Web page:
Saturday, 24 March 2018

Regency stays, design and alteration

First thing on a list of things to make in a Regency outfit- stays. I was actually terrified by the thought of making these up, because, coming from 18th century costuming, I was convinced that gussets must be evil and extremely difficult to sew. I maintain this view to some extent, but understand now that they are completely feasible, and not a corsetry nightmare.

For starters, some lovely extant stays from the era! Image sources left to right: Museum at FIT: ; Augusta Auctions, Tasha Tudor collection: ; Metropolitan Museum of Art:

Image source:
After looking through several sites devoted to fitting and making up Regency stays*, or documenting other costumers' attempts at stays, I decided to go with long stays. I mean, I actually do want to be able to dance in these things, so yes thanks, I'll take all the support I can get. I decided to use the pattern in Hunnisett’s Period Costume for Stage and Screen vol. 3, because it was easily accessible to me, and has a great variety of pattern diagrams. I scanned the diagram for the stays, sized it up to scale in MS office and printed it off.

I made the mockup and was upset to find that the bust gussets simply did not fit. The gusset length was way too short. Now everybody says, "yeah, the gussets are supposed to be short- just widen them by a bunch and it'll all work out" Yeah, but this only works out if the gusset already fits in length. I mean, this thing basically fit me like a friggin underbust corset with some tiny floppy fabric things at the top, that's how short they were. Ludicrous! I got ridiculously frustrated and started taking it personally,** and threw both the mockup and the pattern together into a forlorn corner of the sewing table... and then decided to pretend that they didn't exist for a while.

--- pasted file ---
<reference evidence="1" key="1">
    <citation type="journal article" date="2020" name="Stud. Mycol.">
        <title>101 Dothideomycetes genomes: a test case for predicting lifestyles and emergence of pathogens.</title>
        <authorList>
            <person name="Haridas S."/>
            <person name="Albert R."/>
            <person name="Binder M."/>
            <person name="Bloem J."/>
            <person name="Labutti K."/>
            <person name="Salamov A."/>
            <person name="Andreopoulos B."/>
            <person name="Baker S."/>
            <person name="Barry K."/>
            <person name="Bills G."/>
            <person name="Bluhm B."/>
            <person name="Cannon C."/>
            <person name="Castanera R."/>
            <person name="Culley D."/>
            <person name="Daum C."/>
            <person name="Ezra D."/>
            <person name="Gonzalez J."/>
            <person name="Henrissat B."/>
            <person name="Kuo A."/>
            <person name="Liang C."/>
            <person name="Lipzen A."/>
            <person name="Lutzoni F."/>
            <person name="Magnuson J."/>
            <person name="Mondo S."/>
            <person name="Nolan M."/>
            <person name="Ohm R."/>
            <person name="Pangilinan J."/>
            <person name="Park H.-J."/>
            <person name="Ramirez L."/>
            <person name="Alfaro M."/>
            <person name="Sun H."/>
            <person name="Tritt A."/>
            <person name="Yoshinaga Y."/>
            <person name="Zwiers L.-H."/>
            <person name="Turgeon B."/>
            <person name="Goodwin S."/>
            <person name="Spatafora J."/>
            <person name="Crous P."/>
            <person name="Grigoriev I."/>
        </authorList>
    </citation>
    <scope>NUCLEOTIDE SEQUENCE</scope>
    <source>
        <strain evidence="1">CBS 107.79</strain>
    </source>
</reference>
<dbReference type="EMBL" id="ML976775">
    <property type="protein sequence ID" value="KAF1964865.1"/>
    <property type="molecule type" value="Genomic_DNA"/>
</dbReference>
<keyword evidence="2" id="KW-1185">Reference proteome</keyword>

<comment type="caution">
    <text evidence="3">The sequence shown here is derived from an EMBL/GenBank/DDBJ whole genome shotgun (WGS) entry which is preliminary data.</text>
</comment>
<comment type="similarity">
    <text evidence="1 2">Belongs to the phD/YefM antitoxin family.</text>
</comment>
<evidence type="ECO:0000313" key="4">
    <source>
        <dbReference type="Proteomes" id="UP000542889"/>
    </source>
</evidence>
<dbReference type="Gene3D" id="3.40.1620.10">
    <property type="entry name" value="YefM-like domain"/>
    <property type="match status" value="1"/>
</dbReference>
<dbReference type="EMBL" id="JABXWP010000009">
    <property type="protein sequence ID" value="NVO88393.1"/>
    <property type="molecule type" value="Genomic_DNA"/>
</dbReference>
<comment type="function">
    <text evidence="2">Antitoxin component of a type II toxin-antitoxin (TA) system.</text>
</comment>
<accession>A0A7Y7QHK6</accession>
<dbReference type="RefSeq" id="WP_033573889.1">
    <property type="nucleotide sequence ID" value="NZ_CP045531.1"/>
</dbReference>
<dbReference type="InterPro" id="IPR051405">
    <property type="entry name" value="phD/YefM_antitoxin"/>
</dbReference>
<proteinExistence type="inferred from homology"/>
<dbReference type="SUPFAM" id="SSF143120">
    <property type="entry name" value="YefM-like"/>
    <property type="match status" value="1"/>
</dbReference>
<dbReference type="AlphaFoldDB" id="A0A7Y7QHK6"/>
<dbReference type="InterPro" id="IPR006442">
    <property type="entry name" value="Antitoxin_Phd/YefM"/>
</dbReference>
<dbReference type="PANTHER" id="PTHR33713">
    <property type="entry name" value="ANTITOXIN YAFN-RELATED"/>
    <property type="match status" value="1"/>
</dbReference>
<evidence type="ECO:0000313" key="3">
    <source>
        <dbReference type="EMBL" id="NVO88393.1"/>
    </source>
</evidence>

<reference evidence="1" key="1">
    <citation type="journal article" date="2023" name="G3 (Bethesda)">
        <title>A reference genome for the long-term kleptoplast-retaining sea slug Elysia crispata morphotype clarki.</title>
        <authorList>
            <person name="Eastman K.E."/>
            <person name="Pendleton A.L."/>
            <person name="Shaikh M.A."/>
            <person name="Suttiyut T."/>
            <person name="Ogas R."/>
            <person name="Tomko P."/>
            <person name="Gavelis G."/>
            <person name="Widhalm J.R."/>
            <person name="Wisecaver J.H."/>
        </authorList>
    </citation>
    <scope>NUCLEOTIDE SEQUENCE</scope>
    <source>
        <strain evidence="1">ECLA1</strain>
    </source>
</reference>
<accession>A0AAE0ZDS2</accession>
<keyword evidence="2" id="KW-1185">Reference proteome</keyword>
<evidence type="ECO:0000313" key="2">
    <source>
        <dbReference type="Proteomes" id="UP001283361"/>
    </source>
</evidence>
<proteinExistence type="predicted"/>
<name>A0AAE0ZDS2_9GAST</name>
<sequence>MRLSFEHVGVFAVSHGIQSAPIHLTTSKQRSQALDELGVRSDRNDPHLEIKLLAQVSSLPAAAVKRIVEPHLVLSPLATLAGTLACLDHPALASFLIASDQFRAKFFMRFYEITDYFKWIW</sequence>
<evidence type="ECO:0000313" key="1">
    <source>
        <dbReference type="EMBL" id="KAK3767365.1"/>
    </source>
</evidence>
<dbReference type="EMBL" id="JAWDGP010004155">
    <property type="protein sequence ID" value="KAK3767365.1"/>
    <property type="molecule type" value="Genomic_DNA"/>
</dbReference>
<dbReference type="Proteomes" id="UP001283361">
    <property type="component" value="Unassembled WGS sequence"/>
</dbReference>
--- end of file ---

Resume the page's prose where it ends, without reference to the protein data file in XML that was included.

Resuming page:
Coming back- cautiously- to the stays a couple of weeks later, something occurred to me: while it is counterproductive to lengthen the gussets by cutting longer slits into the body of the stays (you lower the bustline=bad), it is possible to add to the top of the gussetted area to make it longer- preserving the height of the bustline, and achieving the needed length to actually do its work. I drafted up a design for the front panel.

Later, I put forward my design to the Regency sewing group on facebook to see if anyone else had any similar ideas. Someone referred me to the stays pattern in Percoco's Regency Women's Dress. The original gusseted stays pattern featured in this book, dated to 1810-1815, actually feature a similar level-change in the top of the stays (although in a different place from mine).***So I can tentatively say that this is an attested early 19th century fitting technique. And, even better, now I have a pair of stays that fit! Here they are:

Yes, this is the same image as in the last post. I just feel like it shows the entire cording layout fairly well.

Finally the place with all the asterisks at the bottom
* Probably the most ubiquitously recommended, the Oregon Regency Society has a particularly good breakdown of styles of corsetry from this era, and fitting.
**Never a good idea. Mock-up's don't judge personally; they simply indicate what will work or not!
***The book refers to this fitting technique as "stepping"- so something for me to look into further!

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